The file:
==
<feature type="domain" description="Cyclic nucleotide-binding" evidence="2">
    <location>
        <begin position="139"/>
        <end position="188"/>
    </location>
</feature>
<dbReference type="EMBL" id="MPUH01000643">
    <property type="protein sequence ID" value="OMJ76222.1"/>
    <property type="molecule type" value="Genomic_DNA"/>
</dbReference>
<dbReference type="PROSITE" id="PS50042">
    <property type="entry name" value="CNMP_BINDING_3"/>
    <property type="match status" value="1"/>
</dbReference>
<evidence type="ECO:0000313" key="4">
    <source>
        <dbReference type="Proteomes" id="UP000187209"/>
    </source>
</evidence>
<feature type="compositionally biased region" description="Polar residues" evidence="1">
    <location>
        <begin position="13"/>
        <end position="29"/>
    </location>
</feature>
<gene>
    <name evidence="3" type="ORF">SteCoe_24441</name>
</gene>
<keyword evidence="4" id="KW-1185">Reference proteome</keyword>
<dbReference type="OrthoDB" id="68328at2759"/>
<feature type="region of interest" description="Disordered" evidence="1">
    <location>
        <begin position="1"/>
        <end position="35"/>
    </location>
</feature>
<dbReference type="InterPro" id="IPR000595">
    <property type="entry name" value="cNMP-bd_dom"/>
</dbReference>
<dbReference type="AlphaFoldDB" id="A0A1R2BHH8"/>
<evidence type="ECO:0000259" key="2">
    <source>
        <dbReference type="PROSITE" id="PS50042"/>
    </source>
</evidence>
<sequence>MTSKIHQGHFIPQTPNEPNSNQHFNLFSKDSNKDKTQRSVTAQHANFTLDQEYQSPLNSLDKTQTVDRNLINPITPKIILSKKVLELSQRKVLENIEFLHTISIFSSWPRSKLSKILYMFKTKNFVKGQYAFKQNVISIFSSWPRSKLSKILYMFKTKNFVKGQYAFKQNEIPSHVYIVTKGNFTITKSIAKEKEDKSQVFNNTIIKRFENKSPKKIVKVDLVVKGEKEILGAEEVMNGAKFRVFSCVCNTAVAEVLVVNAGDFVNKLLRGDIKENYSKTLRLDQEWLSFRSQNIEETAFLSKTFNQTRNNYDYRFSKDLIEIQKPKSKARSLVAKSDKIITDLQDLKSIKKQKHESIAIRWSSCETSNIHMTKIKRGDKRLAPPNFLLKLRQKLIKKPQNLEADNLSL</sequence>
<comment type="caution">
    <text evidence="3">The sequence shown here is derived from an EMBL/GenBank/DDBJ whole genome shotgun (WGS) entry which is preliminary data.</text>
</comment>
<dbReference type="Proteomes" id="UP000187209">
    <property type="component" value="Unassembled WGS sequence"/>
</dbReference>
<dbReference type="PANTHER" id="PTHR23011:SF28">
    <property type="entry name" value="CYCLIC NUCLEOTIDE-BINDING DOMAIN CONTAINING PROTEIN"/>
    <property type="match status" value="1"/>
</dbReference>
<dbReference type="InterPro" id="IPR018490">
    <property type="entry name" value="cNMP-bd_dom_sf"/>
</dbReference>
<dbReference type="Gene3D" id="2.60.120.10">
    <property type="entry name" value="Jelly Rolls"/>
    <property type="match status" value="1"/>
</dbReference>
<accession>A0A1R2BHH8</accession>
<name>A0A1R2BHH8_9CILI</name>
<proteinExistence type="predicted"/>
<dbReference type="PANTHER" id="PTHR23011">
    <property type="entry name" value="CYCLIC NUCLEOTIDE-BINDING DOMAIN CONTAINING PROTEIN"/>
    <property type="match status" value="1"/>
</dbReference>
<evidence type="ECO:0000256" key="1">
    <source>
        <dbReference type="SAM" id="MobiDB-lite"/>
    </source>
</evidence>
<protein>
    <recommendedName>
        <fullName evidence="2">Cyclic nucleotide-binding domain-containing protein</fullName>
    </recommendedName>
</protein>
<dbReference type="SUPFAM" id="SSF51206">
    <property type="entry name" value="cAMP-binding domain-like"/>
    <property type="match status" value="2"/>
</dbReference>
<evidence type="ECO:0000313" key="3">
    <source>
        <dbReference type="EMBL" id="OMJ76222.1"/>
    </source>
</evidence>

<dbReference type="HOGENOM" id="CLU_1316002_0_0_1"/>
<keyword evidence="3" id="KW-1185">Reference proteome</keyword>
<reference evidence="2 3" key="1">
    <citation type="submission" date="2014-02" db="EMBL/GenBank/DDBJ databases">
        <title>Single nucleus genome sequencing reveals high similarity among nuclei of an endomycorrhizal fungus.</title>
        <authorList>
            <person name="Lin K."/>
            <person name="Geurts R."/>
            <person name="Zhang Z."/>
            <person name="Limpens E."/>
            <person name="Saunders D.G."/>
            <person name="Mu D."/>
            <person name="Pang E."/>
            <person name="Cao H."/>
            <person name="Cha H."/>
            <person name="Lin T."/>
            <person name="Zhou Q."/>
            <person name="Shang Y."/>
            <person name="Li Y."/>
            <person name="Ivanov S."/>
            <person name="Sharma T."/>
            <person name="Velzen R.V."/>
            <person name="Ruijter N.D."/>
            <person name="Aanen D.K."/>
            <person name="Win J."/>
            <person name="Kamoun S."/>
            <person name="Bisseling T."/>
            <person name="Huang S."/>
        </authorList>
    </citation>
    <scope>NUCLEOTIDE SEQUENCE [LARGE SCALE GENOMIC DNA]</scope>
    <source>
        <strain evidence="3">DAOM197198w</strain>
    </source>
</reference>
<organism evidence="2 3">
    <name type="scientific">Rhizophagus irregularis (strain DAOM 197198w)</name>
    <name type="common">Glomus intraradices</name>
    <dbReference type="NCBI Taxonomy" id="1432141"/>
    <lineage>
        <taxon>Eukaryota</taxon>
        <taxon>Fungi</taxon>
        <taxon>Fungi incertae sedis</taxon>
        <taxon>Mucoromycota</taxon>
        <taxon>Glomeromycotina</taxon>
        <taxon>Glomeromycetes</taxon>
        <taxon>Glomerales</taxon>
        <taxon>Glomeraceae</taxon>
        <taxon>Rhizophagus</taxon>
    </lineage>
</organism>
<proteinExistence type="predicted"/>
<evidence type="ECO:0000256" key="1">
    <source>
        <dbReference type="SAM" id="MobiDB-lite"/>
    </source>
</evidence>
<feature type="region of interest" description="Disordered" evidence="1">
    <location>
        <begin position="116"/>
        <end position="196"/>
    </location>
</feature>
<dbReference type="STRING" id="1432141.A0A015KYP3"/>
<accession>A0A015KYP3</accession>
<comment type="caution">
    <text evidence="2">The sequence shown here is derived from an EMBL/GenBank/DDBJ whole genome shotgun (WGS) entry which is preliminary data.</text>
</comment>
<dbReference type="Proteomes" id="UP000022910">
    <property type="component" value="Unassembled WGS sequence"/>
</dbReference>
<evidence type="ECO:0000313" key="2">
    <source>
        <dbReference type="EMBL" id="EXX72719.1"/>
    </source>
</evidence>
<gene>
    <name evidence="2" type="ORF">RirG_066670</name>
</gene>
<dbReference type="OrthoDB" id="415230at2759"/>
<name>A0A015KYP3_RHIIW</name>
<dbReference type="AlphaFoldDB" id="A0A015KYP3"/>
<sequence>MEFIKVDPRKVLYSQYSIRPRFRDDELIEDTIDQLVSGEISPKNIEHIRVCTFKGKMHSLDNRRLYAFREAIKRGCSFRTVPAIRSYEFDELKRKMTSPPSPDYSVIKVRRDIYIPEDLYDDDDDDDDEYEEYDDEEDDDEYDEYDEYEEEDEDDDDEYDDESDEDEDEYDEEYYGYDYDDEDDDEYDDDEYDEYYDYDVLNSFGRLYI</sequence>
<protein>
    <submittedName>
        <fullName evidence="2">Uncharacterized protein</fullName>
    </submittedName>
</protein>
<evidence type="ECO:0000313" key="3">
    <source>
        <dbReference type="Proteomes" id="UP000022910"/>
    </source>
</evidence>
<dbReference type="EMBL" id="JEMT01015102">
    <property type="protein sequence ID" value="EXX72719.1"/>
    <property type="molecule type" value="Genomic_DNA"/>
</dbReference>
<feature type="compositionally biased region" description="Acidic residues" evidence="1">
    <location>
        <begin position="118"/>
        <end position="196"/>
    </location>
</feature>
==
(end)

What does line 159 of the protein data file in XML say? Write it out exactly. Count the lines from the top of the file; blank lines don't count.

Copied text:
    <property type="component" value="Unassembled WGS sequence"/>